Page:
thar
Posted: Wednesday, October 27, 2010 9:23:53 AM

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Jyrkkä Jätkä wrote:
thar wrote:
Jyrkkä Jätkä wrote:

Hey, it's not only kid's talk. I've heard many times "you rock, man!"


that is sooo last decade, or the decade before that. I think the American one has gone away and come around again!


Just a couple of weeks ago a lady about my age said that to me, ehem! ;-)


ah, I think that was retro rock. so not cool. The kids are new rock. except they didn't leave it long enough, so it caught up with retro rock and the cool and the uncool are mixing. Which in itself is very uncool. Which against the rule that energy cannot be created or destroyed. We must be moving into quantum rock coolness!
Jyrkkä Jätkä
Posted: Wednesday, October 27, 2010 10:15:46 AM

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While my actual mother tongue, stadin slangi, constantly evolves the younger speakers still can understand me and vice versa.

(Have a look at that link, it might interest you.)

thar
Posted: Wednesday, October 27, 2010 10:32:53 AM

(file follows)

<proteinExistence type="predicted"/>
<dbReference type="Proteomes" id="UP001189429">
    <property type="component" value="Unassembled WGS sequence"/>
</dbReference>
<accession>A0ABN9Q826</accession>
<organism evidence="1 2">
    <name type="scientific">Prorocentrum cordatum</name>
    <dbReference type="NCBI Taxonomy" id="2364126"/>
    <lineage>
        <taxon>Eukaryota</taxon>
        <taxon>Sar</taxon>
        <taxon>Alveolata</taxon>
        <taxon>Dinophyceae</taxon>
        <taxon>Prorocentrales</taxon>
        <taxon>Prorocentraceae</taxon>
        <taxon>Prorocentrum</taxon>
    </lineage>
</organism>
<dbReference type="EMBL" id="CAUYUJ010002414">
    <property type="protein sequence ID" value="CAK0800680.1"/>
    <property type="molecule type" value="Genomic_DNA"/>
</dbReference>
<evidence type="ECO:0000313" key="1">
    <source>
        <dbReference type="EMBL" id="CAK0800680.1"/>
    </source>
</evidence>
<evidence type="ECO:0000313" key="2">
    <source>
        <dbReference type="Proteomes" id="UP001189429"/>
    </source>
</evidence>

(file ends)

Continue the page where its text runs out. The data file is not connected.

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Joined: 7/8/2010
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Jyrkkä Jätkä wrote:
While my actual mother tongue, stadin slangi, constantly evolves the younger speakers still can understand me and vice versa.

(Have a look at that link, it might interest you.)



thanks JJ
(although I am suffering from not being motivated about an essay, i need that delete usere button - somebody stop me)

isn't it weird that so many slangs are using foreign words - I suppose you want to prove you are more cosmopolitan than the oldies!

I like the idea of proper slang, as well. Isn't the whole idea that you are rebelling against 'proper language'.

If it is any good slang eventually beds its way into a language until the proper people speak it. I only recently found the English word scarper (which, if I had thought about it, would have thought old) was from rhyming slang go-scapa flow, which must mean it is from the end of the first world war at the earliest, as I am sure no-one had heard of it before that! But now I would consider it normal (if informal) English!